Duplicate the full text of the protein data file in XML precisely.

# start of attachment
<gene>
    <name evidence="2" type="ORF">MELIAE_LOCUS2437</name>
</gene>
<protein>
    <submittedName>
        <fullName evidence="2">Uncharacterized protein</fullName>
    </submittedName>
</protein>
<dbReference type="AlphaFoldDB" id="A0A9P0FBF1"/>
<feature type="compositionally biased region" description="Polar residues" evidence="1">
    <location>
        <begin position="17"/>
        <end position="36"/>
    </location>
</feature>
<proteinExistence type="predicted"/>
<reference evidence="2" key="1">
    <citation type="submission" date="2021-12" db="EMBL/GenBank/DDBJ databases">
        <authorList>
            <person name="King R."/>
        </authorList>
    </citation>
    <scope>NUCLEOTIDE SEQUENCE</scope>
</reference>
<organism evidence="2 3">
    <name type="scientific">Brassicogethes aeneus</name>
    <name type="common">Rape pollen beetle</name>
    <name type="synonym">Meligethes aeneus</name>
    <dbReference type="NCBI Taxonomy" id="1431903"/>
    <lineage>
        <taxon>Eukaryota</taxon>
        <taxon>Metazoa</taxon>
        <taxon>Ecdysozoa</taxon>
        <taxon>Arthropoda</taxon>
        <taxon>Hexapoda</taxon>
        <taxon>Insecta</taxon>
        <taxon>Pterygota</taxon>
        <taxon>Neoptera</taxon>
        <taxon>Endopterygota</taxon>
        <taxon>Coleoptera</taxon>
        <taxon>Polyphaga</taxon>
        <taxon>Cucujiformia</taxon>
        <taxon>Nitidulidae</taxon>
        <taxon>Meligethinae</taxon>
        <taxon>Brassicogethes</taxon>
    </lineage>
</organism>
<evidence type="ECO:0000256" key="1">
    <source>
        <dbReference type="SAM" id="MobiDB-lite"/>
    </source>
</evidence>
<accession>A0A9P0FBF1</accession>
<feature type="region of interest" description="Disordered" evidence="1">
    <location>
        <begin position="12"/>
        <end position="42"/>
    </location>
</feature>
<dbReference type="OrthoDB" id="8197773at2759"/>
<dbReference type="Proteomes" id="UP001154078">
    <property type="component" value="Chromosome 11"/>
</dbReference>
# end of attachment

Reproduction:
<gene>
    <name evidence="2" type="ORF">MELIAE_LOCUS2437</name>
</gene>
<protein>
    <submittedName>
        <fullName evidence="2">Uncharacterized protein</fullName>
    </submittedName>
</protein>
<dbReference type="AlphaFoldDB" id="A0A9P0FBF1"/>
<feature type="compositionally biased region" description="Polar residues" evidence="1">
    <location>
        <begin position="17"/>
        <end position="36"/>
    </location>
</feature>
<proteinExistence type="predicted"/>
<reference evidence="2" key="1">
    <citation type="submission" date="2021-12" db="EMBL/GenBank/DDBJ databases">
        <authorList>
            <person name="King R."/>
        </authorList>
    </citation>
    <scope>NUCLEOTIDE SEQUENCE</scope>
</reference>
<organism evidence="2 3">
    <name type="scientific">Brassicogethes aeneus</name>
    <name type="common">Rape pollen beetle</name>
    <name type="synonym">Meligethes aeneus</name>
    <dbReference type="NCBI Taxonomy" id="1431903"/>
    <lineage>
        <taxon>Eukaryota</taxon>
        <taxon>Metazoa</taxon>
        <taxon>Ecdysozoa</taxon>
        <taxon>Arthropoda</taxon>
        <taxon>Hexapoda</taxon>
        <taxon>Insecta</taxon>
        <taxon>Pterygota</taxon>
        <taxon>Neoptera</taxon>
        <taxon>Endopterygota</taxon>
        <taxon>Coleoptera</taxon>
        <taxon>Polyphaga</taxon>
        <taxon>Cucujiformia</taxon>
        <taxon>Nitidulidae</taxon>
        <taxon>Meligethinae</taxon>
        <taxon>Brassicogethes</taxon>
    </lineage>
</organism>
<evidence type="ECO:0000256" key="1">
    <source>
        <dbReference type="SAM" id="MobiDB-lite"/>
    </source>
</evidence>
<accession>A0A9P0FBF1</accession>
<feature type="region of interest" description="Disordered" evidence="1">
    <location>
        <begin position="12"/>
        <end position="42"/>
    </location>
</feature>
<dbReference type="OrthoDB" id="8197773at2759"/>
<dbReference type="Proteomes" id="UP001154078">
    <property type="component" value="Chromosome 11"/>
</dbReference>